Arusha, November 17, 2003 (FH) – The defence counsel for the former director of cabinet in the ministry of defence, Colonel Theoneste Bagosora, on Monday filed a motion before the International Criminal Tribunal for Rwanda (ICTR) that sought to bar what it termed “new evidence” being heard in court. Bagosora's co-counsel, Paul Skolnik, was reacting to the evidence of the 27th prosecution witness code-named DA to keep his identity secret.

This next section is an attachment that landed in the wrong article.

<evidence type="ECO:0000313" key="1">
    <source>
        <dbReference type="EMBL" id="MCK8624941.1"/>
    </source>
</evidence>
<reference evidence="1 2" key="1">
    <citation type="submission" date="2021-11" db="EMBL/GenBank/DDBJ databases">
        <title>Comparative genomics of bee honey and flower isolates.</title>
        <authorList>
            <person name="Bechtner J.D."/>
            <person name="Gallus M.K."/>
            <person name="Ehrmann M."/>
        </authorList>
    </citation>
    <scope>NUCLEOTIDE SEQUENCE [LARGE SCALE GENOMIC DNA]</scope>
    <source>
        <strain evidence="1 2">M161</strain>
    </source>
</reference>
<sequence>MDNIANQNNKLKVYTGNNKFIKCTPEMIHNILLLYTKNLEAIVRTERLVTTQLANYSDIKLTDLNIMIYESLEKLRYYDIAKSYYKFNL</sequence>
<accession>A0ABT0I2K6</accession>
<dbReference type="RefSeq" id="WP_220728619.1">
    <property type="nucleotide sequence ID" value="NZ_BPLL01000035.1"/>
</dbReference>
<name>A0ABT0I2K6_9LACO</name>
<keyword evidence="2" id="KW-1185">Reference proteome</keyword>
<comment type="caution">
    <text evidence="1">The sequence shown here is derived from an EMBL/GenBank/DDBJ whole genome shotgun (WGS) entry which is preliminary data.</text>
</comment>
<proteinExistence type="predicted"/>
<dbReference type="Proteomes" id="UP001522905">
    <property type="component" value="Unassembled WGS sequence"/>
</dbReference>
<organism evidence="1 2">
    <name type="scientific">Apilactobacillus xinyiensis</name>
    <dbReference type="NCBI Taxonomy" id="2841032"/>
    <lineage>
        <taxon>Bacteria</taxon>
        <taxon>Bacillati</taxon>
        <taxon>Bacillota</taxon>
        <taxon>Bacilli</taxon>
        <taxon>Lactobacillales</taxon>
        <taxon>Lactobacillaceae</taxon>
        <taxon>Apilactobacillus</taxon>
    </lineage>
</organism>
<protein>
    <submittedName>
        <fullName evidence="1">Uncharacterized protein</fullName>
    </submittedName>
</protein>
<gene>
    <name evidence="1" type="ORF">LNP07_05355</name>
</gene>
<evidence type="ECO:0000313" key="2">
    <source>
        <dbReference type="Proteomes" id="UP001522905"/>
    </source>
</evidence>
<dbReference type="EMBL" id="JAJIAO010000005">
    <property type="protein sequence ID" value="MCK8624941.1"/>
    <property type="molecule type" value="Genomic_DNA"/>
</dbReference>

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The witness, a former member of the reconnaissance battalion based in Kigali, had worked as an orderly officer and escort to someone high up in the hierarchy of the battalion. DA said that one of his duties was to receive and file military communication cables. He informed the court that he had read the contents of a cable he said emanated from Bagosora, instructing the reconnaissance battalion to restrain anyone from going into Radio Rwanda. He further went on to say that another cable instructed the soldiers to reinforce roadblocks and work hand-in-hand with “Nyumba Kumi” (the lowest ranked local leader in charge of at least ten houses). Skolnik immediately shot up and objected, saying that the prosecutor was introducing new evidence that was not included in the witness statement. “I don't have a crystal ball and it is impossible to address the matter at a short notice”, he said. The chamber then ruled that it was putting a hold on the witness until it reaches a decision on whether to accept the evidence or not, and instructed the prosecutor to introduce another witness. Earlier DA had testified that immediately after the shooting down of president Habyarimana's plane, the commander of the reconnaissance battalion had ordered the assembled soldiers to arrest the Prime minister, Agathe Uwilingiyimana so that she could explain the president's assassination. DA continued that he had witnessed soldiers shooting at the residence of the Prime minister. Uwilingiyimana was killed by soldiers with her husband and two other people on April 7, 2003. The prosecution considers Colonel Theoneste Bagosora as the “mastermind” of the genocide. He is being jointly tried with three other senior officers in the former Rwandan army (ex-FAR) in what is known as the “Military I” trial. It includes the former head of military operations of the army, General Gratien Kabiligi, the former army commander of Gisenyi region, Lieutenant Colonel Anatole Nsengiyumva, and Major Aloys Ntabakuze, the former commander of Kanombe Para-military battalion based in Kigali. All four have pleaded not guilty to charges of, among others, genocide, conspiracy to commit genocide, war crimes and crimes against humanity. The trial is being conducted in Trial Chamber One of the ICTR composed of judges Erik Møse from Norway (presiding), Serguei Aleckseievich Egorov from Russia, and Jai Ram Reddy of Fiji. The chamber will resume on Tuesday as it begins hearing the next prosecution witness code-named “ET”. KN/CE/FH (ML'1117e)